The second planet the prince visits is inhabited by this character. Both allegorically and literally, this guy takes an adult obsession with an adult thing—that same obsession we see character after character repeat—to the max. He believes that everybody he meets should think he is awesome:
“Ah! Ah! I am about to receive a visit from an admirer!” he exclaimed, from afar, when he first saw the little prince coming.
For, to conceited men, all other men are admirers. (11.2-3)
The conceited man can’t think of a scenario in which this isn’t true, or in which he isn’t the center of attention.
In fact, the conceited man even changes the meanings of words to make them more about himself. When the little prince asks him, “‘What does that mean—“admire”?,’” the conceited man doesn’t say, “Admire means to think something or someone is awesome.” Instead, he defines the word “admire” in relation to himself, explaining, “‘To admire means that you regard me as the handsomest, the best-dressed, the richest, and the most intelligent man on this planet’” (11.14-15). It’s not exactly the same thing, is it?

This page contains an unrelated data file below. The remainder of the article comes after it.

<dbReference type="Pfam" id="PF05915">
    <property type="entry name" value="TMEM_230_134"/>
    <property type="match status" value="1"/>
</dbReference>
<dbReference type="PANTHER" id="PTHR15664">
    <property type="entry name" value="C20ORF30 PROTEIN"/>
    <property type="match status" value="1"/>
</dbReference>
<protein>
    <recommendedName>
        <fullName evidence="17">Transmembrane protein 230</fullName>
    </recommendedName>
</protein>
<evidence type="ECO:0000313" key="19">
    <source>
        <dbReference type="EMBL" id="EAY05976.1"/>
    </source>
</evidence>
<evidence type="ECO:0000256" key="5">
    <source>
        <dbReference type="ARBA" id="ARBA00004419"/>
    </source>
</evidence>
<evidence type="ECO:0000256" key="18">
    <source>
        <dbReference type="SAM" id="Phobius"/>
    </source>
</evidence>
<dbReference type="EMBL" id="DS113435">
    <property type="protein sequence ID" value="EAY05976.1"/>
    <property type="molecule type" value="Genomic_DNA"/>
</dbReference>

Back to allegory: In his own way, the conceited man’s approach to the world is as narrow as the king’s. In other words, the conceited man thinks the prince should admire him, just as the king assumes the prince is his subject. Each of these guys thinks the world revolves around him. And, as many critics observe, each of their worlds actually does. They are isolated and live on their own little planets.
So, every one of these grown-ups that the little prince meets defines the world around him according to his own terms—each of them sees the world only as he thinks it is. They don’t realize what it means to see with the heart. In fact, they wouldn’t know the first thing about that.